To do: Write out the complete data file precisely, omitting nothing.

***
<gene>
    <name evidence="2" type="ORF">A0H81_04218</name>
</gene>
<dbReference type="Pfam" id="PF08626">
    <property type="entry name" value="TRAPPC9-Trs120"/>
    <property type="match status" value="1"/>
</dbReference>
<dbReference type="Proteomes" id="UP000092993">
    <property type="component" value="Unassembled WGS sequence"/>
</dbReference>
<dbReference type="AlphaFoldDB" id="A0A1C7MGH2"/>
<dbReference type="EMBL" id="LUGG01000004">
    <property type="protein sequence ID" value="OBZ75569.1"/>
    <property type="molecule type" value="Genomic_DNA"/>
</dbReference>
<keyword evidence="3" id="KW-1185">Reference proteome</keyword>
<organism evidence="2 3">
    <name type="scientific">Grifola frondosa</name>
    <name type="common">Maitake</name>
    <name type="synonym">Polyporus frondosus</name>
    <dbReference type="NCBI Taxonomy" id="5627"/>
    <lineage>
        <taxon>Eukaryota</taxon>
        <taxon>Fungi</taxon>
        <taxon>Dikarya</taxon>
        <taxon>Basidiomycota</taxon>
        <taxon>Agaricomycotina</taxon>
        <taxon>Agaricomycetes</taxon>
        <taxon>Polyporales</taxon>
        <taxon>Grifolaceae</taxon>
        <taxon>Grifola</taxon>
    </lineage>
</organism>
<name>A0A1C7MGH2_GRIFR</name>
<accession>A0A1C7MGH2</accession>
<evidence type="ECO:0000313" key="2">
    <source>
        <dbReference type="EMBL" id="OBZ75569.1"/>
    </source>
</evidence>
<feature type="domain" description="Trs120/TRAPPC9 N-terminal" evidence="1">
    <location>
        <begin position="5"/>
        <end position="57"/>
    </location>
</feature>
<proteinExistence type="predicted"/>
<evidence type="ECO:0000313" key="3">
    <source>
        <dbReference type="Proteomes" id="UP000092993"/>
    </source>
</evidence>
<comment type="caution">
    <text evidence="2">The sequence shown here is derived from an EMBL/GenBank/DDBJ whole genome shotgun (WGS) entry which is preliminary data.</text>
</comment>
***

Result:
<gene>
    <name evidence="2" type="ORF">A0H81_04218</name>
</gene>
<dbReference type="Pfam" id="PF08626">
    <property type="entry name" value="TRAPPC9-Trs120"/>
    <property type="match status" value="1"/>
</dbReference>
<dbReference type="Proteomes" id="UP000092993">
    <property type="component" value="Unassembled WGS sequence"/>
</dbReference>
<dbReference type="AlphaFoldDB" id="A0A1C7MGH2"/>
<dbReference type="EMBL" id="LUGG01000004">
    <property type="protein sequence ID" value="OBZ75569.1"/>
    <property type="molecule type" value="Genomic_DNA"/>
</dbReference>
<keyword evidence="3" id="KW-1185">Reference proteome</keyword>
<organism evidence="2 3">
    <name type="scientific">Grifola frondosa</name>
    <name type="common">Maitake</name>
    <name type="synonym">Polyporus frondosus</name>
    <dbReference type="NCBI Taxonomy" id="5627"/>
    <lineage>
        <taxon>Eukaryota</taxon>
        <taxon>Fungi</taxon>
        <taxon>Dikarya</taxon>
        <taxon>Basidiomycota</taxon>
        <taxon>Agaricomycotina</taxon>
        <taxon>Agaricomycetes</taxon>
        <taxon>Polyporales</taxon>
        <taxon>Grifolaceae</taxon>
        <taxon>Grifola</taxon>
    </lineage>
</organism>
<name>A0A1C7MGH2_GRIFR</name>
<accession>A0A1C7MGH2</accession>
<evidence type="ECO:0000313" key="2">
    <source>
        <dbReference type="EMBL" id="OBZ75569.1"/>
    </source>
</evidence>
<feature type="domain" description="Trs120/TRAPPC9 N-terminal" evidence="1">
    <location>
        <begin position="5"/>
        <end position="57"/>
    </location>
</feature>
<proteinExistence type="predicted"/>
<evidence type="ECO:0000313" key="3">
    <source>
        <dbReference type="Proteomes" id="UP000092993"/>
    </source>
</evidence>
<comment type="caution">
    <text evidence="2">The sequence shown here is derived from an EMBL/GenBank/DDBJ whole genome shotgun (WGS) entry which is preliminary data.</text>
</comment>